You know Mark it's kind of strange, you know how some people like to knit to wile-away-the-time, I love to dub...With natural fibers especially...Muskrat, Beaver, Mole, and rabbit. When I mix up my own colors from the skin for dry flies I spend a great deal of time removing guard hairs and fluffing it up in to a soft wisp and then the actual applying is a breeze...My mentor would pull out his cheater glasses and peer in to my finished product like I was taking a final exam or something. Looking for that one fiber of guard hair that I may have missed...:)

I have these containers marked with all these un-used mixtures for my bug bodies. The funny thing is that I actually rank "color" somewhere down the line after all the other factors that seem important to a finished fly's success. Go figure?!

You should see me when I'm cleaning out the under fur when I'm working with deer...I could tie like a madman, and have a zillion flies tied up, if it wasn't for being so damn neurotic...Lets just say, fastidious. :) If someone were watching me they would go nuts...I have since incorporated a hair comb, but I used to do it with just my bodkin needle...I would run it through the hair and blow on it and stack it and make sure it was all clean...Ouch.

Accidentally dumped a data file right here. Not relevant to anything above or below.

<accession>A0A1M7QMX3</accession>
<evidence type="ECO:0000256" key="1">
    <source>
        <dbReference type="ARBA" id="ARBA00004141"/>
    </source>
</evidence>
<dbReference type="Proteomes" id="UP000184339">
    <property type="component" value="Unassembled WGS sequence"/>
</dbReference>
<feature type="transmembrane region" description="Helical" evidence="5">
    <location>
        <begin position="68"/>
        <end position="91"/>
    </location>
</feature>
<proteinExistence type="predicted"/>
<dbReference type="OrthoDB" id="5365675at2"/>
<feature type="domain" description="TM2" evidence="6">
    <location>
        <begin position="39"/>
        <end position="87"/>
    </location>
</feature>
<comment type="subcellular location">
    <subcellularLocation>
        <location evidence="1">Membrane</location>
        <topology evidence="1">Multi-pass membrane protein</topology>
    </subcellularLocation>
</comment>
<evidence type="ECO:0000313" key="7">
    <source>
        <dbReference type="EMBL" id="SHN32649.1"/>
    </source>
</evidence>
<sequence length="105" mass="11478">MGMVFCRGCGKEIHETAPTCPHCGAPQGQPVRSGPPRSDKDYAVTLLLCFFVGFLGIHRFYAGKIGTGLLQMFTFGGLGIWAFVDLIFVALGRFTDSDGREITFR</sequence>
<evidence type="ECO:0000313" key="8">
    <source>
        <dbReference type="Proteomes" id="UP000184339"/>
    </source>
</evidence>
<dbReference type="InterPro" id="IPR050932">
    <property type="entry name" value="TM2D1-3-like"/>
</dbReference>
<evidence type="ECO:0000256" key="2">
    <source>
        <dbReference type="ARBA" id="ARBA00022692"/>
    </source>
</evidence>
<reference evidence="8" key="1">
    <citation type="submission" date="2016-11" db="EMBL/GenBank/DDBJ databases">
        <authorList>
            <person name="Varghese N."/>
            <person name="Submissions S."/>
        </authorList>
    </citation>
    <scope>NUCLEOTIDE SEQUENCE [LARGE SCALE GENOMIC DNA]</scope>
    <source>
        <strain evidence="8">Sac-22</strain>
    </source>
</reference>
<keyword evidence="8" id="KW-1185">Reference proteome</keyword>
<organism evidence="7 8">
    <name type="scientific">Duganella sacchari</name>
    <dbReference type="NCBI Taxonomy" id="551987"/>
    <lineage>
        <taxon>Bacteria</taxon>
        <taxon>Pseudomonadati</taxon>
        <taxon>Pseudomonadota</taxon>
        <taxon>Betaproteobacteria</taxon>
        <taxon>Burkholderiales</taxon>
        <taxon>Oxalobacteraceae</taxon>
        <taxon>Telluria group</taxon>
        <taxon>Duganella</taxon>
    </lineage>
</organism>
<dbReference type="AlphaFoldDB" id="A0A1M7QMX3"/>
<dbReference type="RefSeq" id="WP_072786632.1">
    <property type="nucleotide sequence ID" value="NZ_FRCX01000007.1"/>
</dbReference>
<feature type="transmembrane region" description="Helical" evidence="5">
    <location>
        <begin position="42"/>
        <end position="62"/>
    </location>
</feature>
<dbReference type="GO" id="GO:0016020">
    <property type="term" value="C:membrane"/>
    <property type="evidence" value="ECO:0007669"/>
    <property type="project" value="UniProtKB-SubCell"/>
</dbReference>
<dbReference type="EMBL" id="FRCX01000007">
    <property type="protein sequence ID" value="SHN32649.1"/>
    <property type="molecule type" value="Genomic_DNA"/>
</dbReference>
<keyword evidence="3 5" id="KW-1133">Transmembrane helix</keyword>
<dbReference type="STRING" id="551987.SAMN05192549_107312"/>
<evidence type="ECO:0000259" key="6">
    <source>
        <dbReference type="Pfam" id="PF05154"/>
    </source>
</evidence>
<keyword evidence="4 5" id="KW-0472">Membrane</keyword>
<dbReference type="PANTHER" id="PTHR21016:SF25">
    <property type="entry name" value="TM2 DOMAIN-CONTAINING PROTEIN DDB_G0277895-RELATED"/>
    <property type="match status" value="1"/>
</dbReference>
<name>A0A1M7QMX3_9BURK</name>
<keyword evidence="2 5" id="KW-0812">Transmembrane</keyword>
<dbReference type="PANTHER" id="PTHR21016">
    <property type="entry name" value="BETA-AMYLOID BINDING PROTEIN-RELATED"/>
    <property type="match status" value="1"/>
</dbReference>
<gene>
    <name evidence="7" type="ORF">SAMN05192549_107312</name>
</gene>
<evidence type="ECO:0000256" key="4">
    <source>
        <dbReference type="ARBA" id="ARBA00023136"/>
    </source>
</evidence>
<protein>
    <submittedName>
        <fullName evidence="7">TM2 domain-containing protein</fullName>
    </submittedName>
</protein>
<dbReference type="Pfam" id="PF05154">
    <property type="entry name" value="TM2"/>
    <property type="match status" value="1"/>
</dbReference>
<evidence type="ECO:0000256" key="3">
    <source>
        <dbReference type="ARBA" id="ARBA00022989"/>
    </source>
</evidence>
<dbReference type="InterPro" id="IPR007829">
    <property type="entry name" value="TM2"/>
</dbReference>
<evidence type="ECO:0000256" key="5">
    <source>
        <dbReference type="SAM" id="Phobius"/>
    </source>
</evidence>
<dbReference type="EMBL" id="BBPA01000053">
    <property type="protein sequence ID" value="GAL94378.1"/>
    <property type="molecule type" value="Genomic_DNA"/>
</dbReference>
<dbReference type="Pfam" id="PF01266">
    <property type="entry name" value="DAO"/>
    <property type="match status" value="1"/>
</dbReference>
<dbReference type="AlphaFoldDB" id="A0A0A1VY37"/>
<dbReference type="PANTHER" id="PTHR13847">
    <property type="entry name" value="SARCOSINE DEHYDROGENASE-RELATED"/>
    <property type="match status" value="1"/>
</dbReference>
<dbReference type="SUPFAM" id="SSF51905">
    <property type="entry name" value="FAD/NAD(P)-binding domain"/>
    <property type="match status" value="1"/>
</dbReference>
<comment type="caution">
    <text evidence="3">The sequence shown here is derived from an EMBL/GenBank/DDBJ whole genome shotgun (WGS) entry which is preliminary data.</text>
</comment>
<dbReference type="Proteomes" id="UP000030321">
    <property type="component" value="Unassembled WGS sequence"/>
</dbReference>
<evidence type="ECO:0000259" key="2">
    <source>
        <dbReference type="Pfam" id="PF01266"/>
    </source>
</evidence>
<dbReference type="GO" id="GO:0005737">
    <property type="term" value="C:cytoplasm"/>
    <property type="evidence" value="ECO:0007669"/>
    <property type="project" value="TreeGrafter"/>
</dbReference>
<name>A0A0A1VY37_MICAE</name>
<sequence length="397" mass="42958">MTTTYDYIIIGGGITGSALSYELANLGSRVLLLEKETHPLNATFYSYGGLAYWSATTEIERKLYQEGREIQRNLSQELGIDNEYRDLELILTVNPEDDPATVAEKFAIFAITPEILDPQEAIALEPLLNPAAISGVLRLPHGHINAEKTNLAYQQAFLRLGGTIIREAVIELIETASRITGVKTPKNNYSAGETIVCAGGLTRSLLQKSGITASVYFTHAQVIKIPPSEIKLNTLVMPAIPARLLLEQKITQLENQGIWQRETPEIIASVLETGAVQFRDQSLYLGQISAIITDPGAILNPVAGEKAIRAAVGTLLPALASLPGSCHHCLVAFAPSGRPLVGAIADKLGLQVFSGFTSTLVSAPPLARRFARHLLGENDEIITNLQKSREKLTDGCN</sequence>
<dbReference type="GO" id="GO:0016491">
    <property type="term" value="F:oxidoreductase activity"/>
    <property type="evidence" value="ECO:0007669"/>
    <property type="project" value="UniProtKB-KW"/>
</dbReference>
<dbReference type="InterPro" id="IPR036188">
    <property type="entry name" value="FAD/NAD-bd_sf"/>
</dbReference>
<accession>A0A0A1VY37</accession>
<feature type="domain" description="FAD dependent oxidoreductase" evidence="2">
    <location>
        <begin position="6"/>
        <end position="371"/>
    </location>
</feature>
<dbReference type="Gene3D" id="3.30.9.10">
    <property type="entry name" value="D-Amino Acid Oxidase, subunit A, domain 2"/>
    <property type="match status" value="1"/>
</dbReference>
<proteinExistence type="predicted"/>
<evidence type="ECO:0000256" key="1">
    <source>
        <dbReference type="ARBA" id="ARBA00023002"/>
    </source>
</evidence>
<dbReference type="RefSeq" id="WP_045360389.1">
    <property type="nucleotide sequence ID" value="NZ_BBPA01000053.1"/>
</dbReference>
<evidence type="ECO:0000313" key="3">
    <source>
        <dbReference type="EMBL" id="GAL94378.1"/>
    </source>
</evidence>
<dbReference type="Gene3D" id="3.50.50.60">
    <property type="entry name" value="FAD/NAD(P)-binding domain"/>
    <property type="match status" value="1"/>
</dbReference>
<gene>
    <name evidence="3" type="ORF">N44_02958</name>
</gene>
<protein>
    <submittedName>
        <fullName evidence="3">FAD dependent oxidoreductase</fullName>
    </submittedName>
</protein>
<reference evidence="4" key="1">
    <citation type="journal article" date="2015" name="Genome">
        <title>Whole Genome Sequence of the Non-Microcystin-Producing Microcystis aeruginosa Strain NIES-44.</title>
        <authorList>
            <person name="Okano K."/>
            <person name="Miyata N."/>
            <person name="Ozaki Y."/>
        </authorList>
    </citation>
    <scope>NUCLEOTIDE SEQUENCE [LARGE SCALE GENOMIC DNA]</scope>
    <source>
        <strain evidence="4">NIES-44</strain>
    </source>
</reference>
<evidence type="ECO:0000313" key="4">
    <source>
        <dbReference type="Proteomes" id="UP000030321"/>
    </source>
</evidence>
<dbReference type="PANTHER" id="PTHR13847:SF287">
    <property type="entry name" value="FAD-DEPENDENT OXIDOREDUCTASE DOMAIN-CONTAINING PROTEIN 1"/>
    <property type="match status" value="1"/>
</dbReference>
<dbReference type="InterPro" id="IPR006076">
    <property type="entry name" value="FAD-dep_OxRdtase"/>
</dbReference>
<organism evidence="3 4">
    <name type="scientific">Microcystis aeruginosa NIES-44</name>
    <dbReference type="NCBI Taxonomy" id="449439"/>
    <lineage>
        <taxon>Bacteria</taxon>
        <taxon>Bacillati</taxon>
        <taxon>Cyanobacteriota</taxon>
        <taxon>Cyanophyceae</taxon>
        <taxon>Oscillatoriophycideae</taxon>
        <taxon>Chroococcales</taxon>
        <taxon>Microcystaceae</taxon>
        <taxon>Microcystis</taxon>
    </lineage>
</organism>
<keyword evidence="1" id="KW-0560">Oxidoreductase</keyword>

My commercial buddies would cringe! But I would have to admit that it was all a bit calming...The Wings game on or some background music...


Another odd thing I've learned to do is leave the finished fly until the next day...I have a little hard sided box and I deposit the finished flies in to it and try not to look at it until the next day...I get in to a hyper-critical mode when I'm tying and they look just fine if I let them sit a bit.
"Even when my best efforts fail it's a satisfying challenge, and that, after all, is the essence of fly fishing." -Chauncy Lively

"Envy not the man who lives beside the river, but the man the river flows through." Joseph T Heywood
MinnesotaNovember 3rd, 2011, 2:01 am
Caledonia MN/LaCrosse WI

Posts: 35